Homeless find comfort in a bandwagon


Environment minister Alan Kelly

‘BEDS for all!’, exclaimed environment minister Alan Kelly on Thursday. ‘Beds for all by Christmas! In Dublin at least!’ There might have been a little smattering of applause to greet this announcement but, if there was, no one could have heard it over all the craw-thumping.

A man dying on the street in the freezing cold, close to Christmas and close to Leinster House, has inspired the government to revisit some of its broken pledges to deal with homelessness. A man living on the street in the freezing cold, close to Christmas and close to Leinster House, was never able to do as much.

A high-profile emergency summit was convened; there were candle-lit vigils; the Archbishop of Dublin talked of throwing open doors; municipal funds were made to materialise out of nowhere; the spectre of lone men sitting by electric fires in squalid bedsits reappeared; personal moral inventories were taken.

“We are all to blame,” said various commentators, using no doubt much the same logic that has persuaded us we’re also all individually to blame for decades of institutional child sex abuse, global warming, and the collapse of the international banking system.

Are we though? Realistically, apart from donating to homeless charities, volunteering for soup runs and taking homeless people home with you, there isn’t a great deal that you or I can do to alleviate the crisis. Most of us lack the expertise and the experience and not least the budget. However, the dash to the moral high ground has become a stampede this week, so I ask the reader to please excuse my dust as well.

When I lived in Dublin, I often ‘rescued’ sleeping people from the freezing streets. The experience taught me a lot about the futility of zealous juvenile philanthropy. All you could do was give them a bed for the night, and a meal, and some cash if you had it, and then send them back to the same streets the next day. Unless you actually invite them to live with you, how much good are you doing?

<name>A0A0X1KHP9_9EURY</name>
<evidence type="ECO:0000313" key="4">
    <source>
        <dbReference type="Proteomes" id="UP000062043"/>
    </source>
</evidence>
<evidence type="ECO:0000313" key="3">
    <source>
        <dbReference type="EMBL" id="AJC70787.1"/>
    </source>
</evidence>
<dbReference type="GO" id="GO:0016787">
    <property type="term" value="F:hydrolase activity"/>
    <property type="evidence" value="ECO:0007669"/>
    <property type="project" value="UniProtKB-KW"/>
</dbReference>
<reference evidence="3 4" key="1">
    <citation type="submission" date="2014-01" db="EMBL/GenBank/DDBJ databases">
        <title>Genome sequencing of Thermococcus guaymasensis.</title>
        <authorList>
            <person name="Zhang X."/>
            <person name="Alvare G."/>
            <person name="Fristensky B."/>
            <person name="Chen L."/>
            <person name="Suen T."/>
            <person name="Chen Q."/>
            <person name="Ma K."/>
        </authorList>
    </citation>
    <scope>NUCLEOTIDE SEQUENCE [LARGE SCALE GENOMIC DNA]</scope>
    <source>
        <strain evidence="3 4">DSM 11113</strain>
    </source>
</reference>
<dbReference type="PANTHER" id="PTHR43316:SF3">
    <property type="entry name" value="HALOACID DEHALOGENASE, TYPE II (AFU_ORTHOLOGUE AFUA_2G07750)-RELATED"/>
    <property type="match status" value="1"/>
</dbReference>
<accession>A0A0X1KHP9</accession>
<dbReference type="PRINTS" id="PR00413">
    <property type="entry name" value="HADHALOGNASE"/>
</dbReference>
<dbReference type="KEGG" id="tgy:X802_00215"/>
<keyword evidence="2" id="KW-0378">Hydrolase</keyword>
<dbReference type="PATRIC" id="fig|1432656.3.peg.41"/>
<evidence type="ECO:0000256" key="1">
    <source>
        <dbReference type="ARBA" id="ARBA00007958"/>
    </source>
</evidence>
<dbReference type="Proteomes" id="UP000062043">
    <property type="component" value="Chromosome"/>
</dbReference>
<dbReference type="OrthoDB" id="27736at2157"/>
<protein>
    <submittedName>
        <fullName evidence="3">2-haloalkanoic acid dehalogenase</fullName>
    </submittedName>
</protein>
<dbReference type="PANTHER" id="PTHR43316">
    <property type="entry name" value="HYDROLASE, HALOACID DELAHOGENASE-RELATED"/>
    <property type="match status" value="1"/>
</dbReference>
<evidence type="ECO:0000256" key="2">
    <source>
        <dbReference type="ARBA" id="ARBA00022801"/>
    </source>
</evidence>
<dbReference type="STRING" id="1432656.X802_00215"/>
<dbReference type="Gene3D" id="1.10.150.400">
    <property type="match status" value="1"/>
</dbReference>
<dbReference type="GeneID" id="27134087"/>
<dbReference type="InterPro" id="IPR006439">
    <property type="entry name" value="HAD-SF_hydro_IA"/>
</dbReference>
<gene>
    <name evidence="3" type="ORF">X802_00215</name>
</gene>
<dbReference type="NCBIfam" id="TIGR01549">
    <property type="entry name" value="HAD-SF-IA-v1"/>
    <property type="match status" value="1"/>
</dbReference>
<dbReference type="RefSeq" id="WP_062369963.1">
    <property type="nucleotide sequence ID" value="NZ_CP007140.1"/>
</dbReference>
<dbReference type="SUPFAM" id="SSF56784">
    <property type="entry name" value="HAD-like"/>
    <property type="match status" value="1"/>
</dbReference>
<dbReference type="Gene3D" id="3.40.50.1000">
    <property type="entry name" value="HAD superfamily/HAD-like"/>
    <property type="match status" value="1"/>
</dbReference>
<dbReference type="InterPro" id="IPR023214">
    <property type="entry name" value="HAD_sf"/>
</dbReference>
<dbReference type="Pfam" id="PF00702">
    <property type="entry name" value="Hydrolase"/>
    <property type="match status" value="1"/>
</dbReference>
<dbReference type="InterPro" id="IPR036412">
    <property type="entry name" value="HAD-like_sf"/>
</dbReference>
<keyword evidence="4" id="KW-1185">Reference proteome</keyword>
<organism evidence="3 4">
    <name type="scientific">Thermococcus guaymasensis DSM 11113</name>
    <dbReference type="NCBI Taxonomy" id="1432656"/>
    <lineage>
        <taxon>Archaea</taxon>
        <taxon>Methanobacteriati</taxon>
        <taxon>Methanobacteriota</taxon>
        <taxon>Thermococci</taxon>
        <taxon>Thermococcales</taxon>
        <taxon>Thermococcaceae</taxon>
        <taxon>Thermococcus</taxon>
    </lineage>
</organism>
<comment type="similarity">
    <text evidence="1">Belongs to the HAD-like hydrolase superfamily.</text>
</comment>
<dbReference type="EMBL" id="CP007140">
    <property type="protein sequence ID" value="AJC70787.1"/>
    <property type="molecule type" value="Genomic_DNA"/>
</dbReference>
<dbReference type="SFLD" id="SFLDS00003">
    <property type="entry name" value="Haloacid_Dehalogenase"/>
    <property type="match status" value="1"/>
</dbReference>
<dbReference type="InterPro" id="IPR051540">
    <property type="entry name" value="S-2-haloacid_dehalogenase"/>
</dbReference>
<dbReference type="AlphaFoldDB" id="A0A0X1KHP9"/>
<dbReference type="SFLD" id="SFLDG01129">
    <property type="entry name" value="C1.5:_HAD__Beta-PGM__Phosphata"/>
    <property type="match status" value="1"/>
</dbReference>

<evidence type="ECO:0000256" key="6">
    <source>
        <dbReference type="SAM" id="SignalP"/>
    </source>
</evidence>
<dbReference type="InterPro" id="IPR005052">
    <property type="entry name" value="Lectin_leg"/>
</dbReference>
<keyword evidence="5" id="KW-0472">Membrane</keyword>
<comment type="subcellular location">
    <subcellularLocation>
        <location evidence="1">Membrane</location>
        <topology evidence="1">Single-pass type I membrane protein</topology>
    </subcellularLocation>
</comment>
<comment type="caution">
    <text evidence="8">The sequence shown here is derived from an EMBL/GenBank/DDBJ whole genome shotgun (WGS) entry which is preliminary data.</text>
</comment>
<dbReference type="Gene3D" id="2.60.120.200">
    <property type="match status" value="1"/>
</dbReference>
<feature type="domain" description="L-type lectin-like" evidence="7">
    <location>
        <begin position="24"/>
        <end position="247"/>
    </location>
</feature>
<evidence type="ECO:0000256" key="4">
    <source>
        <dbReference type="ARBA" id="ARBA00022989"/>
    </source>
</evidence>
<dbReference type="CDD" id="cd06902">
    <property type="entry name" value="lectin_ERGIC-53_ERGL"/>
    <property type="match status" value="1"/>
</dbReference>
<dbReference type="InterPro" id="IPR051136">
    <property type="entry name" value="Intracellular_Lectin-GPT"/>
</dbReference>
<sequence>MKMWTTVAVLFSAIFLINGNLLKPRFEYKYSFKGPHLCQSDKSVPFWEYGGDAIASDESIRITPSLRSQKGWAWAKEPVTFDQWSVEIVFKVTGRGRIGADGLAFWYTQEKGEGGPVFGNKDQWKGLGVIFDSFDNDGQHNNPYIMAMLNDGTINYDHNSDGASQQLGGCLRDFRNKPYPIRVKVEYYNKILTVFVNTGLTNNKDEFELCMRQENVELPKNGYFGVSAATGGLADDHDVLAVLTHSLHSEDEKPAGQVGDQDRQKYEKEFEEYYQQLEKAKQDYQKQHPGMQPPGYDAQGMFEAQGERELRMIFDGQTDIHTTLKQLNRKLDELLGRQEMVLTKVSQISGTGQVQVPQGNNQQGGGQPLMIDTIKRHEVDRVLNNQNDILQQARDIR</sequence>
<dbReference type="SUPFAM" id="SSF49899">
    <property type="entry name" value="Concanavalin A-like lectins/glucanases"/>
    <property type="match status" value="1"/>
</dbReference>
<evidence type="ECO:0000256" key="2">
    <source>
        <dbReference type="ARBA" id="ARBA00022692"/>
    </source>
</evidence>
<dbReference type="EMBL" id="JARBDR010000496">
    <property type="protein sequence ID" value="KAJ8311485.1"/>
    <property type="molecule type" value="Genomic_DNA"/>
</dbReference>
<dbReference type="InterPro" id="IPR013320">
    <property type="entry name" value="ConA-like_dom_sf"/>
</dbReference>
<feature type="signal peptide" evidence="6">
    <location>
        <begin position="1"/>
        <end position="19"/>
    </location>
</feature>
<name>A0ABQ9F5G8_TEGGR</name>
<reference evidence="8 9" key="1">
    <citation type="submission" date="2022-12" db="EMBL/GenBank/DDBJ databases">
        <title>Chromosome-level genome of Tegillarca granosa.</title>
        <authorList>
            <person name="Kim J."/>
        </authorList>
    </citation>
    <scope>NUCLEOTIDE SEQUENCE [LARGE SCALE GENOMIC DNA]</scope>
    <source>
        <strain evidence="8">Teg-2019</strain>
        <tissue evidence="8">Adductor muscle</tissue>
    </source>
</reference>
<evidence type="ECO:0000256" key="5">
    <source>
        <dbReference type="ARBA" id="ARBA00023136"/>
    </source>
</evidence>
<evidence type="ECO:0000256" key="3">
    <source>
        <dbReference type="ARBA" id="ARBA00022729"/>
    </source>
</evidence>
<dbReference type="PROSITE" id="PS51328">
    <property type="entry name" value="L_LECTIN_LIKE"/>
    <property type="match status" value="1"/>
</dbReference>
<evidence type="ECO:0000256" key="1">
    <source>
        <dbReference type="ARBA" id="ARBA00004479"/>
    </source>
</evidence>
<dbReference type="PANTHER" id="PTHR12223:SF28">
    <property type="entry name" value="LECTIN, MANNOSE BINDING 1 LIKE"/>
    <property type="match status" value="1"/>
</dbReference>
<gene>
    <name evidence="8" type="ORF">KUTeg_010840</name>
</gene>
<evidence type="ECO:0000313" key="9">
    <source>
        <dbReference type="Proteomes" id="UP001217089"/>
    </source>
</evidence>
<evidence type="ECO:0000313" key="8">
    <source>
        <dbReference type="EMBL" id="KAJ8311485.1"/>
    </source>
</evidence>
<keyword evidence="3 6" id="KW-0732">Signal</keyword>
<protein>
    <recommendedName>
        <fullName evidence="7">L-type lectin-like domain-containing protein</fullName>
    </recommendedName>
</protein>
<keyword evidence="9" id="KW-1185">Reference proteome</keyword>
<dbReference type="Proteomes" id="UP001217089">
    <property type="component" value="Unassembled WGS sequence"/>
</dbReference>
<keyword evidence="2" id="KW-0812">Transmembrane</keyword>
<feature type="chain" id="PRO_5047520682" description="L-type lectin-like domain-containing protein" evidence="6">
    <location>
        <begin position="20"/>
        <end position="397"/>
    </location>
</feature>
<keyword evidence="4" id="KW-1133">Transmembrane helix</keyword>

And I recall with shame one case where my naive intervention actually made things worse. Because of being in my house, miles from where he needed to be, a recovering heroin addict missed the next day’s methadone programme appointment with his GP. His only recourse was to score some heroin or experience ferocious withdrawal symptoms that would include, as he put it, “losing bowel control”. The road to hell is paved with good intentions, and littered with the supine bodies of the desperate.

Homeless agencies, knowing what they know, are sceptical about the plans to give everyone in Dublin a bed in time for Christmas. Brother Kevin Crowley of the Capuchin Day Centre, which provides hot meals for the homeless, wasn’t invited to Alan Kelly’s emergency summit and was inclined to be cynical on the whole subject.